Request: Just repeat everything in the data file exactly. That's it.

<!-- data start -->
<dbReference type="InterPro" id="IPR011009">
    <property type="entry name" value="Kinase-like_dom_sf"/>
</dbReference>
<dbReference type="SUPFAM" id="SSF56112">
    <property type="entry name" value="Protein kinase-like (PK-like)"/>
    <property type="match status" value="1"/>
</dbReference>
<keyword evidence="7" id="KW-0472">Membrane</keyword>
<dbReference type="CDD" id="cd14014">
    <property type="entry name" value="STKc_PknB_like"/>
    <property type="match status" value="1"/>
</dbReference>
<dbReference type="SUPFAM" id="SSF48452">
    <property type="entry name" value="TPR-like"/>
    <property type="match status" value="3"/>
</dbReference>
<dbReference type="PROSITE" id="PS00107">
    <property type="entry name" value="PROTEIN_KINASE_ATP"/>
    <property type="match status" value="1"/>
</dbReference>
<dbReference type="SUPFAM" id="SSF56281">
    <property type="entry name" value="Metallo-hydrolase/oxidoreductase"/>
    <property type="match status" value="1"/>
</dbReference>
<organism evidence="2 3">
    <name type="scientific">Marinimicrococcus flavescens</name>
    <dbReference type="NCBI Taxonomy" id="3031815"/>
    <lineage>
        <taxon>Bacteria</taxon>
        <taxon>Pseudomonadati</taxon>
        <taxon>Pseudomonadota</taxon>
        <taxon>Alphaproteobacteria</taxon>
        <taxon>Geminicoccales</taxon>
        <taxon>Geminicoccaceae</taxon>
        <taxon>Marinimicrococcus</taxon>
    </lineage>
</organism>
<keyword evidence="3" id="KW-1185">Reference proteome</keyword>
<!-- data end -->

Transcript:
<dbReference type="InterPro" id="IPR011009">
    <property type="entry name" value="Kinase-like_dom_sf"/>
</dbReference>
<dbReference type="SUPFAM" id="SSF56112">
    <property type="entry name" value="Protein kinase-like (PK-like)"/>
    <property type="match status" value="1"/>
</dbReference>
<keyword evidence="7" id="KW-0472">Membrane</keyword>
<dbReference type="CDD" id="cd14014">
    <property type="entry name" value="STKc_PknB_like"/>
    <property type="match status" value="1"/>
</dbReference>
<dbReference type="SUPFAM" id="SSF48452">
    <property type="entry name" value="TPR-like"/>
    <property type="match status" value="3"/>
</dbReference>
<dbReference type="PROSITE" id="PS00107">
    <property type="entry name" value="PROTEIN_KINASE_ATP"/>
    <property type="match status" value="1"/>
</dbReference>
<dbReference type="SUPFAM" id="SSF56281">
    <property type="entry name" value="Metallo-hydrolase/oxidoreductase"/>
    <property type="match status" value="1"/>
</dbReference>
<organism evidence="2 3">
    <name type="scientific">Marinimicrococcus flavescens</name>
    <dbReference type="NCBI Taxonomy" id="3031815"/>
    <lineage>
        <taxon>Bacteria</taxon>
        <taxon>Pseudomonadati</taxon>
        <taxon>Pseudomonadota</taxon>
        <taxon>Alphaproteobacteria</taxon>
        <taxon>Geminicoccales</taxon>
        <taxon>Geminicoccaceae</taxon>
        <taxon>Marinimicrococcus</taxon>
    </lineage>
</organism>
<keyword evidence="3" id="KW-1185">Reference proteome</keyword>